With his career nearing its end, Austin Bostock looks to give back to hockey

By Joey Figueroa

With his playoff beard growing in nicely, senior captain Austin Bostock is ready for the ACHA tournament, but he’s not quite ready for his last home games with the Illinois hockey team.

“I don’t even want to think about it,” Bostock said of senior weekend. “It came way too fast.”

Bostock has been an integral part of the Illini’s success since his freshman year. Over the course of his four-year career, Bostock has compiled 49 goals and 58 assists and has led the team as the captain during his junior and senior years.

Bostock earned his position as captain from a team vote at the beginning of his junior year and is still nearly speechless when he thinks about how much it means to him.

“I can’t even describe how it makes me feel,” he said. “It makes you feel good when the 30 guys that you’re with every day choose you as a leader. These guys are my best friends on campus, and I hope I did well for them.”

With the hardships the Illini have faced this season, the senior leadership has been as important as ever, and Bostock has been at the forefront of that with the example he sets for the rest of the team.

“As a captain, you can’t ask others to do things you’re not willing to do yourself, and he’s done everything I’ve asked him both years I’ve had him,” head coach Nick Fabbrini said. “There’s a saying in hockey, ‘it only takes one spark to start a fire,’ and he’s a guy that has started some fires for us this year. There’s going to be big shoes to fill next year, absolutely.”

Being away from the ice will be a strange feeling for Bostock, who has played hockey nearly non-stop since he first started skating at age five. Bostock said he developed a strong passion for the game as soon as he put on the skates.

“Passion for hockey is an internal thing,” Bostock said. “You really can’t teach passion. And it’s never going to leave, either. I’m going to be a passionate coach, and if my kids someday play hockey, I’m going to be passionate for them, too. That’s just something that’s always been inside me. I’m passionate about everything I do.”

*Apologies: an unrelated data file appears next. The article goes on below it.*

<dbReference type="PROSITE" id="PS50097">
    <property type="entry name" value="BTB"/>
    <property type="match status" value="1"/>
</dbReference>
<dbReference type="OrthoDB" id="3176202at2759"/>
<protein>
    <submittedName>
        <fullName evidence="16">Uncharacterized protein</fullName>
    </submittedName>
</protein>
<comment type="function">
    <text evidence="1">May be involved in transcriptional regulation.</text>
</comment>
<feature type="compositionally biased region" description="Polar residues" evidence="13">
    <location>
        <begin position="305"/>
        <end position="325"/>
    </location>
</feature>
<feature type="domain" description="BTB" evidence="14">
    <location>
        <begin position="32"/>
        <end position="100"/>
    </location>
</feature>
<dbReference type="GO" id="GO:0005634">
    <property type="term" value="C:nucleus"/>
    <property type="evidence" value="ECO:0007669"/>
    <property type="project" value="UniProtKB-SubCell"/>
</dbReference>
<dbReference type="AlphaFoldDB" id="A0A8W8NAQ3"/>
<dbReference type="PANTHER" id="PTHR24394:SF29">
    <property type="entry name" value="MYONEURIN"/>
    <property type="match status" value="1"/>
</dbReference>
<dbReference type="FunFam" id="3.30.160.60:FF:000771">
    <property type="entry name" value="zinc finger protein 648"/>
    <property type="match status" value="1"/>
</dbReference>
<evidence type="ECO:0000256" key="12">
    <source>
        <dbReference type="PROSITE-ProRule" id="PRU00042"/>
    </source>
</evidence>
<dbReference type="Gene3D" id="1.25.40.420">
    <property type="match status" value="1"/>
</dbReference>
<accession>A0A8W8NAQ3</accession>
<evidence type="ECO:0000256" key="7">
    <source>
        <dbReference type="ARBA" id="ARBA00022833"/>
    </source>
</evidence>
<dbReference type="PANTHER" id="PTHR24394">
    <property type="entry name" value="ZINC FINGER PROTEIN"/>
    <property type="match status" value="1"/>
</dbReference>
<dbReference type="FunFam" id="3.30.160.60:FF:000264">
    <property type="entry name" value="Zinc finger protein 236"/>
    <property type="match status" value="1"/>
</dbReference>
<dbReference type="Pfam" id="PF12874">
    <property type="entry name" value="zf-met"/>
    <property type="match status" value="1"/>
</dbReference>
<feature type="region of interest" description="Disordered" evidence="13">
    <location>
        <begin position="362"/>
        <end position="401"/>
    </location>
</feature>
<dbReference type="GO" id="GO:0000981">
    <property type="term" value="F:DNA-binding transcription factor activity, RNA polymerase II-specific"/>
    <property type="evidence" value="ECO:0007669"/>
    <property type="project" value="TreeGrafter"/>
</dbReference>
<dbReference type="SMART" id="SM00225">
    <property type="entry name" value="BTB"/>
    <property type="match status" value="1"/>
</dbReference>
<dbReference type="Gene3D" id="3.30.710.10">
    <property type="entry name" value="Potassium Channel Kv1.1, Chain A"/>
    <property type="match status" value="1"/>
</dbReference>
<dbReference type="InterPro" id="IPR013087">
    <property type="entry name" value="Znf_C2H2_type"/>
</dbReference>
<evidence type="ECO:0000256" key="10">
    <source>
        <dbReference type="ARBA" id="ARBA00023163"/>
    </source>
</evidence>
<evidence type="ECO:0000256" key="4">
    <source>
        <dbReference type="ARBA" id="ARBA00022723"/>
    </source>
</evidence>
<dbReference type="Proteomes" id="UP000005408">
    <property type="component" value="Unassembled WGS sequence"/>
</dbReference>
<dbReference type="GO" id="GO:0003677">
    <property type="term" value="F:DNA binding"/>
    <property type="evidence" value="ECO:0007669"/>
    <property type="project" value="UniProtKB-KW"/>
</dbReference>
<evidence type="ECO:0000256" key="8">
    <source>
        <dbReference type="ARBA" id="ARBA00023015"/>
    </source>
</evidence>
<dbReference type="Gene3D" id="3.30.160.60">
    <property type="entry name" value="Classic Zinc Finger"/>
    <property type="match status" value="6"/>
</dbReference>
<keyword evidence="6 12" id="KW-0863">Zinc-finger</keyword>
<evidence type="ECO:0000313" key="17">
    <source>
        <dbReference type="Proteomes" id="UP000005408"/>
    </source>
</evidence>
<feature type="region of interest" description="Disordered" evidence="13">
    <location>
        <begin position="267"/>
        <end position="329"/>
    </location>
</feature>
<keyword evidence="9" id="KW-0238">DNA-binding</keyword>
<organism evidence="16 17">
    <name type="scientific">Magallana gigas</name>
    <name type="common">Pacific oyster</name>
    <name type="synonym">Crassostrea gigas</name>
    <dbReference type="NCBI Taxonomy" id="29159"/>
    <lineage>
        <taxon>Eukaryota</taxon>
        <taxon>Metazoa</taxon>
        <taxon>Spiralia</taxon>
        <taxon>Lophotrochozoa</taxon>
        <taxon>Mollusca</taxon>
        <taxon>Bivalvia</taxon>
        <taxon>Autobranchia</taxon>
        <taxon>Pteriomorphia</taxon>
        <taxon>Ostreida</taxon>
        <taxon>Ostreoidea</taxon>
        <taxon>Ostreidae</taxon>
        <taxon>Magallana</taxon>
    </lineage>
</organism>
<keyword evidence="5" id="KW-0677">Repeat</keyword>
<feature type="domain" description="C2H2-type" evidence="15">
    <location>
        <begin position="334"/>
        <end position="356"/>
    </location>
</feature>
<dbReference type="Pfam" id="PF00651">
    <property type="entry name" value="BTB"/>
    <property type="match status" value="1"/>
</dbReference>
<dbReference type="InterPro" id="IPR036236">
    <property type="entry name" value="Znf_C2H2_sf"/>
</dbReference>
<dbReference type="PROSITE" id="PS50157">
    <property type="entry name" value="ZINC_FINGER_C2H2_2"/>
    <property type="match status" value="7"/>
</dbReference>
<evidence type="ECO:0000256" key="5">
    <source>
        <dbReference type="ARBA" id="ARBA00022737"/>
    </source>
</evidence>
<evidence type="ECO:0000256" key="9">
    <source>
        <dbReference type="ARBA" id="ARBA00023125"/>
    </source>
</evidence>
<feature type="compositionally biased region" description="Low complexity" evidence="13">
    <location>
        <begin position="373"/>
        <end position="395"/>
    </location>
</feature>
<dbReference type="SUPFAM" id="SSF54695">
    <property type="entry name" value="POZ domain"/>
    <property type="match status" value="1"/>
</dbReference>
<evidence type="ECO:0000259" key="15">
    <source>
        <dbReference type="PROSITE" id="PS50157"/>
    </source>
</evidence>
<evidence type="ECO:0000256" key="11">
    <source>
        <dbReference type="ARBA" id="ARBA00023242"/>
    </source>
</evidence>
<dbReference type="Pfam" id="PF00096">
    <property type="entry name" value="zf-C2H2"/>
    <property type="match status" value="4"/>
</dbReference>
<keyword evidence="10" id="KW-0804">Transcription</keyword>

Bostock’s strong passion for hockey will keep him close to the game after he graduates. Even with a great job lined up in Dearborn, Mich., to work for Ford Motor Co. as a manufacturing engineer, Bostock still sees hockey in his future.

“They always have different levels of men’s leagues, so I feel like I can find a little niche in there and get going in Michigan,” Bostock said. “It’s a good state for hockey, and I feel like anywhere I go I’m going to find hockey. It’s not hard.”

Bostock has made it his duty to give back to the game of hockey, and along with senior forward Matt Welch, he was responsible for starting the annual Breast Cancer Awareness Game, which is something he hopes has a lasting impact.

He has also been involved in programs such as Learn-to-Skate and the Minor Hawks “Learn to Play” Hockey in Champaign, which has given him an interest to coach in the future.

“I envision myself as a coach one day,” Bostock said. “I love teaching. I love coaching the little guys, so I’m sure I’ll find a way to get involved in coaching in some aspect of the game.”

Fabbrini had the same sort of passion for teaching hockey, which made his return to the Illini after his playing career ended in 2008 a no-brainer. He thinks Bostock has the right qualities for the task of coaching one day.

“I think that he’s got the right personality for it; he’s always a guy out here helping out with youth hockey,” Fabbrini said. “I think that he understands that coaching is an opportunity to give back to the game. He’s a smart kid and he’s a personable kid, so I think if he decides to get into coaching, he’ll be great at it.”

Bostock said if an opportunity presents itself to return to Illinois with a coaching position, he doesn’t see why he wouldn’t accept it because he would do anything to help out the place he has called home for the past four years.

Even though he admitted it will be very emotional playing in his final games as an Illlini, Bostock has a very positive outlook on the future and has no plans for hockey to leave his life.

“I don’t view it as walking away; it’s just closing the book on being a player, and after that I can start giving back to the game of hockey that’s given me so much,” he said. “Now I’ll just have to call myself an alumni. It’s going to hurt a little bit, but it’s going to give me the chance to give back to the game. It’s just a new chapter.”

Joey can be reached at [email protected] and @joeyfigueroa3